That is, the positive feedback provided by the pharmacy educator

That is, the positive feedback provided by the pharmacy educator serves to increase pharmacists’ confidence in their own counselling skills, thus reducing communication anxiety.[19] A similar approach to feedback provision has been described this website by de Almeida Neto (2003),[5] however it has not been tested empirically. Future studies should consider introducing principles of MI to

feedback provision. The simulated-patient method with performance feedback was very well received by participants in the reviewed studies,[3,9,10,12,13,20,35] confirming its feasibility and acceptance in assessing the competence of pharmacists and their staff, as well as being part of an educational strategy in the community pharmacy setting.[3,20] The most frequent reason for volunteering in these projects was to find out how their pharmacy was performing, to learn new practice skills, and to improve their counselling services.[18,35] When conducted in a professional and sensitive manner, feedback serves as a sound and effective method of learning, to improve counselling quality, thus being acceptable selleck chemicals for future education and training.[13] Owing to the feedback given, the simulated patient method was ‘motivating and educational’, in encouraging change in practice and in helping improve counselling standards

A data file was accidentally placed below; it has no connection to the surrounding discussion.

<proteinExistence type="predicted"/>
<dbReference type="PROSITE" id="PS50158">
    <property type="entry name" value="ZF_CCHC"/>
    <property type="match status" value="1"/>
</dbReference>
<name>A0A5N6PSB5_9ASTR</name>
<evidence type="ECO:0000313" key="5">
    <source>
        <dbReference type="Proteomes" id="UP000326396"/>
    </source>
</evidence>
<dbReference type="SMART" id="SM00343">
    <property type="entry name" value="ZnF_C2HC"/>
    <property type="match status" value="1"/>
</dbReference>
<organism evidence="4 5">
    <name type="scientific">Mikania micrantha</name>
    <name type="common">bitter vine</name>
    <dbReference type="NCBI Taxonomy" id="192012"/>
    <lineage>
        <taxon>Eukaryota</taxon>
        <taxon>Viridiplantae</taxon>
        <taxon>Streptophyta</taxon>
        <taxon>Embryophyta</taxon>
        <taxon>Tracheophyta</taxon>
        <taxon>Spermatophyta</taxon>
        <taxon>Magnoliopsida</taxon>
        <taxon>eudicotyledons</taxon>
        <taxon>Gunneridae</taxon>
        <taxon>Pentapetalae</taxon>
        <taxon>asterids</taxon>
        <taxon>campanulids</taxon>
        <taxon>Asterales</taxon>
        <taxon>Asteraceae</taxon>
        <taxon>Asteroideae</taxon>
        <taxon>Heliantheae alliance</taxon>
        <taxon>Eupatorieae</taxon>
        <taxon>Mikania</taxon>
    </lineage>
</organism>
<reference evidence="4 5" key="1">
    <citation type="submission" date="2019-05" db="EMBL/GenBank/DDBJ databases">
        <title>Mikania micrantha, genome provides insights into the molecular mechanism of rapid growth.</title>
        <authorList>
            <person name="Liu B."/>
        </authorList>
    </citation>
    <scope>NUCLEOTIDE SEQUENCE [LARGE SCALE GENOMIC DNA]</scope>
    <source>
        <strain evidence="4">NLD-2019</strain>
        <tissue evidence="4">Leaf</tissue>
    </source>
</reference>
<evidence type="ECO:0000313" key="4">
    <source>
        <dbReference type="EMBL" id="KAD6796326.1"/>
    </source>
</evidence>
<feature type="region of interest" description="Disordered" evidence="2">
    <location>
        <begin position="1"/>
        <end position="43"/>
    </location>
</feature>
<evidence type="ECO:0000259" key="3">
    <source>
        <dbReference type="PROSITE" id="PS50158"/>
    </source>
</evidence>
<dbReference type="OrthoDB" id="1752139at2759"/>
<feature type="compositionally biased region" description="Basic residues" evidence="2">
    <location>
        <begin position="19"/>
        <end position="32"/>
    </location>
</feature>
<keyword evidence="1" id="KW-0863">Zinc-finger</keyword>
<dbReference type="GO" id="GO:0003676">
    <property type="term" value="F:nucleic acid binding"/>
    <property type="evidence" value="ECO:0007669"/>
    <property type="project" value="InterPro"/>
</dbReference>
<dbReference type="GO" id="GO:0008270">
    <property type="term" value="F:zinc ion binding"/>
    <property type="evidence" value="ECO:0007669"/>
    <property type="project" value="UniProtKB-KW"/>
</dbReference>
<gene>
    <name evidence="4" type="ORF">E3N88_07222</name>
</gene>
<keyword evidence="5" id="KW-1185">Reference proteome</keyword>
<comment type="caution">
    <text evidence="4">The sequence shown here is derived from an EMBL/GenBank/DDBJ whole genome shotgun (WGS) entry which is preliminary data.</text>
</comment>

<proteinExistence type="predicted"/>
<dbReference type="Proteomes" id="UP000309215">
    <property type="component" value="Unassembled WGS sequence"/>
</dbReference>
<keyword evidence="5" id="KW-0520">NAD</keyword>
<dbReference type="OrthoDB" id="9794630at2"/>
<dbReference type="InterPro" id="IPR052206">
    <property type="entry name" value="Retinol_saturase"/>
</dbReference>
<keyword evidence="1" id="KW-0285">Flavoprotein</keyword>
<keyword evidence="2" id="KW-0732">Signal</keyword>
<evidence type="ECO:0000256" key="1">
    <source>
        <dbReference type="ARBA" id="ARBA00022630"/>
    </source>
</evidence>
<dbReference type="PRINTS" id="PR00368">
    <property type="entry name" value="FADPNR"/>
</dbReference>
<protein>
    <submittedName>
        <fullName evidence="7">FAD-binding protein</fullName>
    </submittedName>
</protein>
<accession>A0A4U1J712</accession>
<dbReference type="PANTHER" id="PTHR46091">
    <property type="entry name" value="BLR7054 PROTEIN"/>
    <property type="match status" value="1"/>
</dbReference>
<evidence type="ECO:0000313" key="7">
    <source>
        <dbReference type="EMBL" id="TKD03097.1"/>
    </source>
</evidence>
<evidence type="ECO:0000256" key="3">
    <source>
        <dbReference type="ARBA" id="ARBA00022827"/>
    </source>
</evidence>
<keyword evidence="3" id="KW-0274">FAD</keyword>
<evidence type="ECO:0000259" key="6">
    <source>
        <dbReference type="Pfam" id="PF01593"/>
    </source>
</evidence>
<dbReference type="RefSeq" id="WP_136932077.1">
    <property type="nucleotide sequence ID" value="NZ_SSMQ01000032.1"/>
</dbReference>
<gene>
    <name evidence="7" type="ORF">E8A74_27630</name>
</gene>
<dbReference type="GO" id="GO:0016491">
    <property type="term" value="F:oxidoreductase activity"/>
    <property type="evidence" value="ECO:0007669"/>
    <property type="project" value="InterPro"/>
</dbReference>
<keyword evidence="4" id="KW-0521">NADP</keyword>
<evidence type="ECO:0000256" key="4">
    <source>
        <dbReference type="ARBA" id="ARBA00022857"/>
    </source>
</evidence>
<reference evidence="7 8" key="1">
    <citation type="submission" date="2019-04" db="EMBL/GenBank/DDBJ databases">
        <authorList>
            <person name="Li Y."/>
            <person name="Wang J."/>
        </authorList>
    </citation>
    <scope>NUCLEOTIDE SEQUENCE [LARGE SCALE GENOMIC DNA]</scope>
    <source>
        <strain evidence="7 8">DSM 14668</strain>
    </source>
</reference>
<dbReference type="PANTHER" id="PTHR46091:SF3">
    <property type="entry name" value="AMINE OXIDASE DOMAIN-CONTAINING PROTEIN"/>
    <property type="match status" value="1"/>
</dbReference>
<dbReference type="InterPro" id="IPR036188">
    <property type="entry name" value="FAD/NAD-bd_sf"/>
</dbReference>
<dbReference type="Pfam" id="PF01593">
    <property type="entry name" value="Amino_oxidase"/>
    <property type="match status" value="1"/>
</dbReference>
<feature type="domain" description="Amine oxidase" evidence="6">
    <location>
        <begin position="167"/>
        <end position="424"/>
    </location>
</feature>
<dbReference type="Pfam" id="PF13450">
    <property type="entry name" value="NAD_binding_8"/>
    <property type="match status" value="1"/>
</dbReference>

in the long term.[35] Finally, although simulated patients can be used to assess and educate on a wide variety of scenarios, only three of the 30 reviewed studies used scenarios involving children’s medicines.[33–35] This finding concurs with the systematic review by Mesquita et al., however they reported no studies employing scenarios involving children.[19] This area of pharmacy requires focus, as these studies showed poor management of many childhood ailments.[33–35] Furthermore, two of these three studies[33,34] did not include any element of feedback and training,

which may be an effective tool in improving the management of common childhood ailments, and one had delayed feedback.[35] Finally, the scenarios used in Dimethyl sulfoxide the studies reviewed included the treatment of diarrhoea,[33,34] head lice and rash.[35] Whilst these are commonly presenting symptoms in childhood, it is interesting to note that no studies have had a specific focus on cough and cold or paracetamol (acetaminophen)-based preparations, which are widely used in children and often require weight-based dose calculations.[57–59] Research has shown that parents and caregivers gain much children’s medicines information and advice from pharmacists, yet lack of knowledge or inadequate advice about such medicines can lead to undesirable consequences, such as inappropriate use and dosing.[60,61] More work on improving the way parents manage common childhood ailments through appropriate advice from a pharmacy is warranted.

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